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The Fit between Policy, Theory and Practice of Participatory Development in Aid Assisted Education Projects in Kenya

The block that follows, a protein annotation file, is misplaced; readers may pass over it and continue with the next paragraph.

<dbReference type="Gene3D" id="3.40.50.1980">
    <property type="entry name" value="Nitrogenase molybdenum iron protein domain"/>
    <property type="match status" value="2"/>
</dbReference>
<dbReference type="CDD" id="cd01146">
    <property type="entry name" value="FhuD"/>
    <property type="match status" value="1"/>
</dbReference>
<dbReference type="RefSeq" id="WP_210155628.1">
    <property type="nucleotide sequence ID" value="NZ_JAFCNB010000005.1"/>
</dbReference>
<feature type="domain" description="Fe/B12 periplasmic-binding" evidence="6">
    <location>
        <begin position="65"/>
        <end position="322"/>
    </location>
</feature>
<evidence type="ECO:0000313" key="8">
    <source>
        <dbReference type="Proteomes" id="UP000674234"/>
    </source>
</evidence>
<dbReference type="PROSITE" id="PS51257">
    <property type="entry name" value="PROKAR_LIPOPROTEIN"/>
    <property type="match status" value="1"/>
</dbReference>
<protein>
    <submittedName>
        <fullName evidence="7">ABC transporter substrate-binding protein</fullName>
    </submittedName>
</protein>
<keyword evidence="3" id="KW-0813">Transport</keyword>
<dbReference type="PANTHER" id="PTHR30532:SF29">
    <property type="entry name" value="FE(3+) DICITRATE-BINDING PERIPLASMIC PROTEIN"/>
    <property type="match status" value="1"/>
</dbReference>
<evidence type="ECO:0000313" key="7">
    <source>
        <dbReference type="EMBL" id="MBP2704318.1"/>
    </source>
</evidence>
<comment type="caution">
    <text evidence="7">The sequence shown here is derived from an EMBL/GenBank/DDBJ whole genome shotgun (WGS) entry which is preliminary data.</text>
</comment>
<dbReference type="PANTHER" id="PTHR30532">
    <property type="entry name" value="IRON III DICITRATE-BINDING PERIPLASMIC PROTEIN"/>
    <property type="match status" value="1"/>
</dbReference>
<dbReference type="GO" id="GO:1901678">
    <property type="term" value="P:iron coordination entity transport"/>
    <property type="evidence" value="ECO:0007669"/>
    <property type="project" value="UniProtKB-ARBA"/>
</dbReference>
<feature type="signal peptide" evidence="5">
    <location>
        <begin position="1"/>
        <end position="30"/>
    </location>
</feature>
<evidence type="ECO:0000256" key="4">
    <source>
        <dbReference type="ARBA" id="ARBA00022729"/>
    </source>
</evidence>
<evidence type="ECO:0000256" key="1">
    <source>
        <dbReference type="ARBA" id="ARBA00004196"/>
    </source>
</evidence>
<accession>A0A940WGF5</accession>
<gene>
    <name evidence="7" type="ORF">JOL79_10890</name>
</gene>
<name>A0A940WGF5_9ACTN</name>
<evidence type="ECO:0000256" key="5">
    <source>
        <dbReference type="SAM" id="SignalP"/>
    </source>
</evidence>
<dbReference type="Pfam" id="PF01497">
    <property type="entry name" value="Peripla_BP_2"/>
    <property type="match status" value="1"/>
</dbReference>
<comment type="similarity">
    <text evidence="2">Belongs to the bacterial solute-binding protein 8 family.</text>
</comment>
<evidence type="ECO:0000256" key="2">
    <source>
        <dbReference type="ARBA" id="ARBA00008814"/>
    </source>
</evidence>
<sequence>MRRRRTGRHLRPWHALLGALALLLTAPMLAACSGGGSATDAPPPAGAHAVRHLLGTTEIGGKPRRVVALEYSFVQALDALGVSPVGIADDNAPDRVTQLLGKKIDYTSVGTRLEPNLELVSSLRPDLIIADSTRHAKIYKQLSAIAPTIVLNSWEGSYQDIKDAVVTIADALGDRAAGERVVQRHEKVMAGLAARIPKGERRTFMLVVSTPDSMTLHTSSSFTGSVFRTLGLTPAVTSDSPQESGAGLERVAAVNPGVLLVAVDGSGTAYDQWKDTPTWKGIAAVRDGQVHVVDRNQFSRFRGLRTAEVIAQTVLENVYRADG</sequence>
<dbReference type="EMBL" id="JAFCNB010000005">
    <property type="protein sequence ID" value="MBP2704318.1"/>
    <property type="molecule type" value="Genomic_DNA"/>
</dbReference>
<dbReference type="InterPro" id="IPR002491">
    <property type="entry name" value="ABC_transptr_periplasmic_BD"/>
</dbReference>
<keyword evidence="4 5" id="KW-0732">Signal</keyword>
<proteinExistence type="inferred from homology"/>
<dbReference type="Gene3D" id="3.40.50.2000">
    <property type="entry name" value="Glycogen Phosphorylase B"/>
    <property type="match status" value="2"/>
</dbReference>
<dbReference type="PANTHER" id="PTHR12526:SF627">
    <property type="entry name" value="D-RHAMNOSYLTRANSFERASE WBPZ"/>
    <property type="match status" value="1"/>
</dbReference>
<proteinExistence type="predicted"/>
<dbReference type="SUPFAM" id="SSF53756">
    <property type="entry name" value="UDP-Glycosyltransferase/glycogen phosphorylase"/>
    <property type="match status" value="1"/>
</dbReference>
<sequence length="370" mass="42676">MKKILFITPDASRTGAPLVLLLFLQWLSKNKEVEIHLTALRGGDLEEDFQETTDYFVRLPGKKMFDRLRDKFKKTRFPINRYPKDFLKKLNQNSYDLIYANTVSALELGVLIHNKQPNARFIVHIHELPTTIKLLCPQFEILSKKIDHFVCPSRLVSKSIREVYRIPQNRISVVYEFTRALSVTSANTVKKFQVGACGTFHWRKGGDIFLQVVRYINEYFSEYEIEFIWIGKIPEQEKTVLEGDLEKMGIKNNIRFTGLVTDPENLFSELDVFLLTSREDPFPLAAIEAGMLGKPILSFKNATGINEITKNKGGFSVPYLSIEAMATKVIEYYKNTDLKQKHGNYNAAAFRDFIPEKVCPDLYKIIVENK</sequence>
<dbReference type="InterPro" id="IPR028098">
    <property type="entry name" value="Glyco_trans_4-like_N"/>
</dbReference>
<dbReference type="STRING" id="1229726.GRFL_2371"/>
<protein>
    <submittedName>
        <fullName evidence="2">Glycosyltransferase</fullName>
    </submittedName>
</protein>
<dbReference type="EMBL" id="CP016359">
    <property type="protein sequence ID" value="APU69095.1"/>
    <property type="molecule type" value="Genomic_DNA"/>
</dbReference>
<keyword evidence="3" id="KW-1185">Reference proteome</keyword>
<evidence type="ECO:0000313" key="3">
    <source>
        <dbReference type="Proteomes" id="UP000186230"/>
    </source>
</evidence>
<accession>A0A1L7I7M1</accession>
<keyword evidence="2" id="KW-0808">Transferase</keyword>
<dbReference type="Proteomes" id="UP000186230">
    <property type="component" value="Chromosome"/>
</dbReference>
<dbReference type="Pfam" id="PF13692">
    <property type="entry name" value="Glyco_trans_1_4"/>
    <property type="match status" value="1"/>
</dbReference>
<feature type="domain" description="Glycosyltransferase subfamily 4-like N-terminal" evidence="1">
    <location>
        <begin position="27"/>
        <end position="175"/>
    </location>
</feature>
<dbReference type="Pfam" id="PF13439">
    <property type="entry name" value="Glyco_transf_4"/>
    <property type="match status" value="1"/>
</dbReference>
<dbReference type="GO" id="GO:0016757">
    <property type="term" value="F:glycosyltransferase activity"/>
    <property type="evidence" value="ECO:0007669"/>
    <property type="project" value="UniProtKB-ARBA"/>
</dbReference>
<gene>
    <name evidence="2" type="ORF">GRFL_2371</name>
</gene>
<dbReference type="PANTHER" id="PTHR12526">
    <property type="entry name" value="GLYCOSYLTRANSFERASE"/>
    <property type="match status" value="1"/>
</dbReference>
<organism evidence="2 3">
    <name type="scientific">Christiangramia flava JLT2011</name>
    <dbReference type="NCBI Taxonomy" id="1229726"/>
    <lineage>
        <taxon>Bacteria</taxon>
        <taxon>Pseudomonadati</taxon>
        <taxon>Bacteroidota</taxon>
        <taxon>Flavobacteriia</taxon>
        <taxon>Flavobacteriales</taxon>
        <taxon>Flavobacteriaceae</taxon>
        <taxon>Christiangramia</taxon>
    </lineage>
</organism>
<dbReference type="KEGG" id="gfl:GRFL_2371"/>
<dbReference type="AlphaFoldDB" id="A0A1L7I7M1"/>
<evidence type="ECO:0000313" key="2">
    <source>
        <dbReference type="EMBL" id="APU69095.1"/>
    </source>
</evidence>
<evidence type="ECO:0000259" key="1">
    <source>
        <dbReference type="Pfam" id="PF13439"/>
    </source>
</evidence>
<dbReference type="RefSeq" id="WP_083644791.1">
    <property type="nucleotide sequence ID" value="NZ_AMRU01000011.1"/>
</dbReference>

This research critically examines the efficacy of mainstream aid development projects that embrace people-centred, participatory approaches and government partnerships with multilateral and bilateral agencies (donors), civil society and local communities to enhance benefits of empowerment and social change to disadvantaged people. The thesis used an example of an aid project, the Basic Education Improvement Project (BEIP) which the GOK implemented in partnership with the Organization of Petroleum Exporting Countries (OPEC) and disadvantaged communities in urban slums and marginalised rural areas particularly Arid and Semi Arid Lands (ASALs). The thesis further drew upon structural and poststructural perspectives to respond to the developmental challenges posed by the theories of modernisation, dependency, ADev and postdevelopment and to assess the 'fit' between policy, theory and practice of participatory development (PDev) and its relationships to participatory democracy (PDem). Core ideas came from Robert Chambers Participatory Rural Appraisal (PRA), Rowlands' classification of power, Arnstein's ladder for citizen participation and Ife's approach to community development (CDev). To understand the meanings and impacts of the BEIP structure, partnerships, participation, empowerment, sustainability and social change, and the relational dynamics it generated, the thesis used multiple research methods based on qualitative, case study and grounded theory methodologies. These were chosen because of their compatibility with the critical theory used to analyse government-to-donor led and people-led development as enacted in the BEIP and their sensitivity to researcher flexibility and contextual and unique features of the research. The research shows that mainstream PDev management through bureaucratically organised structures of management and governance creates new forms of centralism where representative democracy (RDem) rather than participatory democracy (PDem) are used. Despite having a strong focus on holistic and balanced development, the enactment and implementation of partnerships and participation within an aid delivery system, and through representatives and technical experts, limited benefits of empowerment and social change to the disadvantaged people. Indeed, participation and collaboration in the BEIP enhanced the teaching and learning environments of the targeted schools and increased awareness of rights to the disadvantage people. However, not only did accountability remain top-down but partnerships emerged through competitive, not cooperative relationships. Such top-down approaches and elite-to-elite social networks contributed to social exclusion, further marginalisation of the disadvantaged people, and risked accentuating dependency on external aid. For these reasons, the thesis argues that emancipation of disadvantaged people and realisation of sustainable development are more likely to emerge through interventions that increase participatory practice, where government partnerships with civil society and local communities draw upon cooperative principles, that promote structures and discourses of citizenship and rights and that focus on the grassroots, not the nation-state as the locale for social change.